The Abuja division of the Court of Appeal has shifted the hearing to March 7, 2023, in an application filed by the detained leader of Indigenous People of Biafra (IPOB), Nnamdi Kanu, seeking to be joined in the appeal challenging the proscription of the group by the Federal Government.
Kanu had on September 5, 2022, filed the joinder application as an interested party in the January 18, 2018 judgment of the Federal High Court in suit No: FHC/ABJ/CS/871/2017, that proscribed IPOB.
Although the hearing in the application was scheduled for Wednesday, the appellate court did not sit and the matter was shifted to March 7, 2023.
The Lead Counsel to Kanu, Chukwuma-Machukwu Ume, SAN, who filed the processes said his client was appealing the judgment of the trial court which was rendered without hearing from him.
Kanu who expressed dissatisfaction with the judgment has proposed to challenge it on appeal.
In his proposed grounds of appeal, he contended that the trial judge erred in law when he ruled that: “The Honourable Attorney-General in his application ex parte exhibited documents showing the existence of a threat to national security by the Respondent/Applicant and I accordingly made the order. By the order of 20th September 2017 prescribing the Respondent/Applicant organisation am of the firm view that the right of the Applicant to private and family life freedom of expression, right to peaceful assembly and freedom of movement have not been infringed upon. I also hold that the Applicant’s right to a fair hearing has not been violated by the grant on the ex parte order.”
On this ground, Ume argued that the ex parte Order of proscription of the Appellant and its listing as a terrorist group violated Applicant’s constitutional right to a fair hearing when the 2nd Respondent, consequent upon the said Order declaring and proscribing the Appellant as a terrorist group, arrested, detained and is currently prosecuting the Applicant on charges of terrorism and as a member/leader of the Appellant on six (6) count charges solely predicated on the said Order pending on appeal.
That Charging the Applicant with the offences enumerated above, which offences are wholly predicated on the said ex parte Order, and upon which Applicant was not on notice, violated Applicant’s constitutional rights, including particularly his right to a fair hearing. Section 36(1) of the Constitution of the Federal Republic of Nigeria (as amended) [hereafter the ‘Constitution’] provides as follows: “In the determination of his civil rights and obligations, including any question or determination by or against any government or authority, a person shall be entitled to a fair hearing within a reasonable time by a court or other tribunal established by law and constituted in such manner as to secure its independence and impartiality.”
In addition, he stated that the trial court misdirected itself in law and thus occasioned a grave miscarriage of justice that adversely affected the Applicant when it held that: “The words ‘the judge in chambers may on an application made by the Attorney-General …’ presupposes that the application is to be made ex parte”.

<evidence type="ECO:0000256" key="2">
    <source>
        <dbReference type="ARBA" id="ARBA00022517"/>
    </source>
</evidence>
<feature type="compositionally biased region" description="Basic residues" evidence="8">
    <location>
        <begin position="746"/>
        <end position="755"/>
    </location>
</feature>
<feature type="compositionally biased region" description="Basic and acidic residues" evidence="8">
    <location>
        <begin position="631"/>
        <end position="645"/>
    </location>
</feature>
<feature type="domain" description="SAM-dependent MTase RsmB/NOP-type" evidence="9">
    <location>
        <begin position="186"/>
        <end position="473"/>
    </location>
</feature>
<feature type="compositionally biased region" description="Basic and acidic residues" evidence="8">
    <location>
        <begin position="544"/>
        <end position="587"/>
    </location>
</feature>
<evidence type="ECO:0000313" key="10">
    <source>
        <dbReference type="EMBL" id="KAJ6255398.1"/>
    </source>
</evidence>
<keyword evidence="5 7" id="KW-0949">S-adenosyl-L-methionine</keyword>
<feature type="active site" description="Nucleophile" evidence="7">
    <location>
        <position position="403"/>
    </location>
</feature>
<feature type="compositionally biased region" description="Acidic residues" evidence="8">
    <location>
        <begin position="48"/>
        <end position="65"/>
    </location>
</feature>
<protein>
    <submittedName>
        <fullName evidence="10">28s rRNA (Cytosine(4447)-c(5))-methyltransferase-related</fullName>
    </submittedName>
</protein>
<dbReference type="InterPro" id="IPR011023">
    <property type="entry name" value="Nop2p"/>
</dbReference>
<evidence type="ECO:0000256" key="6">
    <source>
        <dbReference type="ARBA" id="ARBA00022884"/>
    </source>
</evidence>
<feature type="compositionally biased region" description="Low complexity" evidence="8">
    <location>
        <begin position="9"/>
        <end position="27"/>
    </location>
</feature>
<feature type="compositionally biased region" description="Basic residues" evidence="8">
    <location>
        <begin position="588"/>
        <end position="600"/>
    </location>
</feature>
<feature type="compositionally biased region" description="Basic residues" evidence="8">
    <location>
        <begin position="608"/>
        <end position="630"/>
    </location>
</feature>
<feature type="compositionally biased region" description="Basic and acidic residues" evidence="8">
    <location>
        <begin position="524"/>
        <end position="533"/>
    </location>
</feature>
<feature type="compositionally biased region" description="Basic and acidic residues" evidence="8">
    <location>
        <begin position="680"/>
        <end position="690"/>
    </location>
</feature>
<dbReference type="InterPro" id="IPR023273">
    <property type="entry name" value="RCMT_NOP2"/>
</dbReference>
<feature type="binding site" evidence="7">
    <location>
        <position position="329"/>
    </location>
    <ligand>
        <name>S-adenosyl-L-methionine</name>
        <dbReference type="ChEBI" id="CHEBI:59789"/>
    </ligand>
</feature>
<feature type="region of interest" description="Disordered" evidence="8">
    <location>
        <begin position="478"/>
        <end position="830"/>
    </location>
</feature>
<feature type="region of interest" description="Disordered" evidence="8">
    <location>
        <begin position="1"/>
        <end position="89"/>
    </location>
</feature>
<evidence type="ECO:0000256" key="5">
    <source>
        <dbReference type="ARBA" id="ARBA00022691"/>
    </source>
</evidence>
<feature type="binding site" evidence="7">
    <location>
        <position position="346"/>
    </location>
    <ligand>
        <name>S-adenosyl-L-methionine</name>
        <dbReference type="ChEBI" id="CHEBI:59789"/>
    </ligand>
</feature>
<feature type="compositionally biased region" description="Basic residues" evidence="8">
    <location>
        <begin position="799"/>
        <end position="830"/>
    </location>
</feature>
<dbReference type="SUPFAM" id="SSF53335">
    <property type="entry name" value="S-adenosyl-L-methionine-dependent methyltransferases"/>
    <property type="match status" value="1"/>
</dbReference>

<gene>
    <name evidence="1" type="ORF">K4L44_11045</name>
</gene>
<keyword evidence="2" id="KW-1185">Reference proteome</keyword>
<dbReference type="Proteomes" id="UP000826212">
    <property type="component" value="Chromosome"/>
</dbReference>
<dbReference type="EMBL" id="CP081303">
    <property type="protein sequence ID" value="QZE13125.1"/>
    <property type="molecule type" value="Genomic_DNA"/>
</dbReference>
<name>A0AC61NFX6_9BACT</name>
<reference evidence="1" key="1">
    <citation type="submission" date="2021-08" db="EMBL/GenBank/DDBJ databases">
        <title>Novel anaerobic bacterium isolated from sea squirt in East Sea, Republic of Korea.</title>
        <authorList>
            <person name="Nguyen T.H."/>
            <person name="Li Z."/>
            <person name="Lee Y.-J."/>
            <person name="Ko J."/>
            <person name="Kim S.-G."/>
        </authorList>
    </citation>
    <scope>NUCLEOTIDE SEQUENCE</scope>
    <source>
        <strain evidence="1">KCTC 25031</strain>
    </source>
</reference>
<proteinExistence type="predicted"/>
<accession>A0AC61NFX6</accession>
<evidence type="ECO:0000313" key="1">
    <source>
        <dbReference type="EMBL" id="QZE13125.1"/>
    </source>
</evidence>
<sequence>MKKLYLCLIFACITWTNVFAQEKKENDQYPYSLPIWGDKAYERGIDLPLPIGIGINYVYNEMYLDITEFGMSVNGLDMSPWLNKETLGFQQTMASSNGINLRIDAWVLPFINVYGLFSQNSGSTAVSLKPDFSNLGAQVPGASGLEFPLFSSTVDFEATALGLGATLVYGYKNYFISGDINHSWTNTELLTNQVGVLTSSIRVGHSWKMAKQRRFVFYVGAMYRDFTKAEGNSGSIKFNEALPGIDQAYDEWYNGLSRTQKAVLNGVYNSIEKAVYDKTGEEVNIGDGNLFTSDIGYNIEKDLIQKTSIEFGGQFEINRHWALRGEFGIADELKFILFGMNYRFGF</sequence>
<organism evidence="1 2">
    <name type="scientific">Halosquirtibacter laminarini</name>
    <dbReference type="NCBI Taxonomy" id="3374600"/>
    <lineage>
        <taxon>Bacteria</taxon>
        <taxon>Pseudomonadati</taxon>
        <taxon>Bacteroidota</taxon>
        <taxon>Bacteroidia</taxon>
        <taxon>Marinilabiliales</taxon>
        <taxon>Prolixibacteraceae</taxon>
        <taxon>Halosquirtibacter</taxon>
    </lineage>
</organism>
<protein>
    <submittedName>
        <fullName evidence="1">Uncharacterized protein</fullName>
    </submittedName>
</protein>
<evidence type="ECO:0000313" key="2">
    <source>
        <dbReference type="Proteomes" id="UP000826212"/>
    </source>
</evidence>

The trial judge lifted the words in small close quotes from Section 2 (1)(c) of the Terrorism Prevention (Amendment) Act, 2013 which had used ‘judge in chambers’, not ‘ex parte’ in enacting the procedure for obtaining an Order of proscription and declaration of an entity as a terrorist organisation. On the clear divergence between ‘judge in chambers’ and ‘ex parte’, the current and trite law is as follows: “The plain meaning of ex parte is not one and the same with ‘judge in chambers’. Whereas ex parte carries elements of one party only being heard even in open court (not necessarily in chambers), a judge-in-chambers does not mean that only one party would be heard. This well-considered position was enunciated in Dingyadi v. INEC (No. 1) (2010) 18 NWLR (Pt. 1224) 1 S.C. where the Supreme Court held as follows: “The Supreme Court and any other court are enjoined by the Constitution and the rules of natural justice to observe such rules that ensure a fair hearing or trial.
“And this includes Chambers Sittings where parties are absent and unrepresented. This cannot be achieved unless and until all parties are heard or given the opportunity of being heard. Their submissions on the issue or matter under consideration are presented by the processes and their accompanying attachments. In the instant case, no fair hearing was granted to the 1st and 2nd respondents when the appeal was dismissed by the Supreme Court in Chambers and that amounted to a nullity. Consequently, all the proceedings and the judgment given were set aside by the Supreme Court. [Otapo v. Sunmonu (1987) 2 NWLR (Pt. 58) 587 referred to.] (Pp. 53-54, paras. H-B; 90, paras. G-H; 91, par as. D-E).”